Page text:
Bobtown Kronicle

Dear Friend,

In This Issue You Will Find:


What is in your pet's food?

Cold Weather Reminder

Food Pantry Update


There is little doubt that cats are extremely fascinating creatures. Their physiology, personality and behavior never cease to be amazing, challenging and oh so interesting.

Studies are now finding that some behaviors and health problems are largely related to stress in a cat's environment. For example, idiopathic sterile cystitis (bladder inflammation without infection) has a relationship with stress. This likely accounts for the increase in lower urinary tract symptoms seen in cats around the holidays and other times of stress in the house.

To try to address this, the Indoor Pet Initiative from The Ohio State University College of Veterinary Medicine has developed an approach called Multimodal Environmental Modification (MEMO). The goal is to improve the overall mental health of cats in order to improve their behavioral and physical health.

There is way too much information to go into for this newsletter. I invite you to explore their website ( learn more about this approach.

Your cat will love you for it.

Cold Weather Concerns

We have just entered the coldest portion of the year. Please remember that your four legged furry friends need some special care in the cold weather to stay healthy.

  1. Water: Year round it is important that your pets have free access to liquid water. In the winter, the air is very dry and insensible fluid losses are high. Frozen water (snow and ice) is not a good source of water. It takes too much energy to melt enough to maintain hydration. Provide a slight excess of warm water for your pet at least twice daily.

  2. Shelter: All animals need some sort of shelter available to get out of the elements. Even those animals that prefer to sleep out in the snow bank need shelter. The shelter needs to be just big enough for the animal to turn around in. If the shelter is too big, their body heat cannot warm the area adequately. Provide a good insulation in the shelter. The insulation needs to be difficult to remove (blankets get dragged out very easily), clean, dry and easy to replace. Straw is a very good insulator that an animal can curl up in and stay warm. During the coldest times, it may be best to bring animals inside.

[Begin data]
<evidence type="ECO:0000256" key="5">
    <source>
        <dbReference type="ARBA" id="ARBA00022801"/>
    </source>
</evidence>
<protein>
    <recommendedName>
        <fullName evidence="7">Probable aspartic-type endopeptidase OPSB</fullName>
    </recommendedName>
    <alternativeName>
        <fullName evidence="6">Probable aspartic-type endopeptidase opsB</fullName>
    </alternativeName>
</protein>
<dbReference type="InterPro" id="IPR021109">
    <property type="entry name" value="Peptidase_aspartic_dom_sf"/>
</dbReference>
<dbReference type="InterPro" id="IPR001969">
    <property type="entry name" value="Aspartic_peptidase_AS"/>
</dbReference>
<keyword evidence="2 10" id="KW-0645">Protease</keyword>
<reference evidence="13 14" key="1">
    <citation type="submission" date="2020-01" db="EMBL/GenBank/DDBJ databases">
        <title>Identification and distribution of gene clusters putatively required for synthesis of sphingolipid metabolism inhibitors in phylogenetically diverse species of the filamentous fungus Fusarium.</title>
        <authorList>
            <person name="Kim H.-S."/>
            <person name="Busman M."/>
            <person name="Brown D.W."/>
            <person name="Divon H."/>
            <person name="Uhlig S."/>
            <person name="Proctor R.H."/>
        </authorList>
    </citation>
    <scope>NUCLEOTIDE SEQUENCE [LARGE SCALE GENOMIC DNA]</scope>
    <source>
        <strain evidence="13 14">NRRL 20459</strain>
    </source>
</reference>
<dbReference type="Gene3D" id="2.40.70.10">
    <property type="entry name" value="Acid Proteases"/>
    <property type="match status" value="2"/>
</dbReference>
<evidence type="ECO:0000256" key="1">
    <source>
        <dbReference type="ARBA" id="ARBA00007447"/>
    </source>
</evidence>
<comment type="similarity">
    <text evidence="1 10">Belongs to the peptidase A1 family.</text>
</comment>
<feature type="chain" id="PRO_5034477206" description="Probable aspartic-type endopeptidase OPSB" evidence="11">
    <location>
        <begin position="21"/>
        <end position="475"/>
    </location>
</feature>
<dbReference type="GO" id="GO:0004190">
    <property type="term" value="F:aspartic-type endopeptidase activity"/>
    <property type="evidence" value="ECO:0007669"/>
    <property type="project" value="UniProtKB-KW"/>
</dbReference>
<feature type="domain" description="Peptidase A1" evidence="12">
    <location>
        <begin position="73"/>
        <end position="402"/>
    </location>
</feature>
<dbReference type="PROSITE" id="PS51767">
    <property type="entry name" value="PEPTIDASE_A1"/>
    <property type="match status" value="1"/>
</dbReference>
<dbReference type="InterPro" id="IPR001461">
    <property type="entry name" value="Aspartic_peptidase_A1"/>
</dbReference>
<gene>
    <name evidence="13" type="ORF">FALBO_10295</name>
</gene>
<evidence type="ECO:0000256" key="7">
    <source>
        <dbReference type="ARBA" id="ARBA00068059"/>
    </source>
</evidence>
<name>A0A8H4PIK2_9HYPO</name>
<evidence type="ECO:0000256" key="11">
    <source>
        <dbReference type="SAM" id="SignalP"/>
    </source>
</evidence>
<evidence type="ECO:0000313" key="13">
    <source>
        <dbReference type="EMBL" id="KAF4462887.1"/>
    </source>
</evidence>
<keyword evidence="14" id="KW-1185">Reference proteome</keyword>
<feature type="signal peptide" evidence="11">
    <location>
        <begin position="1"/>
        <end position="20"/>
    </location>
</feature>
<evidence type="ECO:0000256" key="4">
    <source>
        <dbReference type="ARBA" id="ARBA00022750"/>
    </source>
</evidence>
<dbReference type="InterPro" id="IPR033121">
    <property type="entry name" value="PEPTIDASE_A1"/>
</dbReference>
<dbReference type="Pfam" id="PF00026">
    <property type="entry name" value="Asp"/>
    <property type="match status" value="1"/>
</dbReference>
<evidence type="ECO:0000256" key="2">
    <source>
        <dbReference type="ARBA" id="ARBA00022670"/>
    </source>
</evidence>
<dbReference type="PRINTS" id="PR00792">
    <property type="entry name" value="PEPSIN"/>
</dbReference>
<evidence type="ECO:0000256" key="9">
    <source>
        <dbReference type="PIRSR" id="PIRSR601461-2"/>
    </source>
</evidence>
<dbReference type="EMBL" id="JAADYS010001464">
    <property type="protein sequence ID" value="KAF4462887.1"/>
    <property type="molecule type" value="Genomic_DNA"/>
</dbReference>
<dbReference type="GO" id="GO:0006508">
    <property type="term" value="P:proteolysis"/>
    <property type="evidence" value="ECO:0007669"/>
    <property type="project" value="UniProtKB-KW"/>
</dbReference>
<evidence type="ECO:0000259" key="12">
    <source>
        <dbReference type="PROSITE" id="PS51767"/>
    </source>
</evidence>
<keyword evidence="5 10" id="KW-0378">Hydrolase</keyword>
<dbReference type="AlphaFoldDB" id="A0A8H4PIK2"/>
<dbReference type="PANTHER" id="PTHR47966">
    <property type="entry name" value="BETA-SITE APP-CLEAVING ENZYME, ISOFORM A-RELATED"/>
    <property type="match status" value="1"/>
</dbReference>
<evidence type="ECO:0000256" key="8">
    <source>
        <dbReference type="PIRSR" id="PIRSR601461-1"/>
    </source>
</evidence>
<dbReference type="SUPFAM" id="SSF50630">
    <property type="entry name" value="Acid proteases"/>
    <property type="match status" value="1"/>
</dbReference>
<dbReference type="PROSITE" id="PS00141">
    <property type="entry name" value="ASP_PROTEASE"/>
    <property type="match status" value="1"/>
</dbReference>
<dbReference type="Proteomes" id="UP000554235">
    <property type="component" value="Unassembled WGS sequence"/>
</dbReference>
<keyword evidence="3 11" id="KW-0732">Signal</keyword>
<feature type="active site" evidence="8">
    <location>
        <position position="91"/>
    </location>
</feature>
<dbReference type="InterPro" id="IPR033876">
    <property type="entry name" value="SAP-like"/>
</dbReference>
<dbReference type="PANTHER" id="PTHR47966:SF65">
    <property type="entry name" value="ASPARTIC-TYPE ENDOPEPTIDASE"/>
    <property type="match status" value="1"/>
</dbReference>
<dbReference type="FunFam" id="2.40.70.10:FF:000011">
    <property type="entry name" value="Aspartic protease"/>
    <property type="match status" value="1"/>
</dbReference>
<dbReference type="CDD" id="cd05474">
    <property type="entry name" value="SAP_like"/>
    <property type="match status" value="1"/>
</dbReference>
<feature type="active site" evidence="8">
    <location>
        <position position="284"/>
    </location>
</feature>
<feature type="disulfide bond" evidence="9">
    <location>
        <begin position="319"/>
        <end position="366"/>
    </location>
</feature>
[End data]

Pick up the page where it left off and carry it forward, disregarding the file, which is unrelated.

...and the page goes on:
3. Food: In the coldest weather, many animals burn up twice as many calories just to maintain a normal body temperature. It is important to make sure that outdoor animals have adequate food so they can stay warm.

  4. Many animals have very short or thin hair coats. Breeds like Chihuahuas, Boxers, Boston Terriers, Greyhounds and German Shorthair Pointers should have some sort of coat on when out in the cold weather for extended times. I know I sure would not want to be outside in just a T-shirt and shorts when it is -20º F.

Remember to keep your pet safe and warm.

What is in your pet's food?

A recent study showed that only 21 of 52 pet foods sampled had correctly labeled the origin of its meat ingredients. The information released on the study did not name the pet foods tested. The testing was done by PCR looking for markers for several proteins. The tests included horse meat, which was not found in any of the diets.

So what does this mean for the pet food buying public. For most pets it probably does not mean much. The change in protein source likely does not make a huge nutrition change.

However, for some pets, the protein source could make a big difference. For example, a pet with allergies to chicken eating a diet with chicken included in a diet that is only supposed to contain lamb, could have significant problems. Depending on the pet, problems could include vomiting, diarrhea and a sudden increase in itchiness or other allergy symptoms.

The big take-home is to just be aware that ingredients are substituted or included in some pet foods and that these are not included on the label. If your pet has a problem starting after a new bag of its normal food is opened, it is possible that the food is the culprit.  

Donations Update

In 2014, we collected 612 pounds of food and goods and $209 for the Food Shelf.

Thank you for your generosity.

Our program of offering nail trims for donations to the Food Shelf will continue.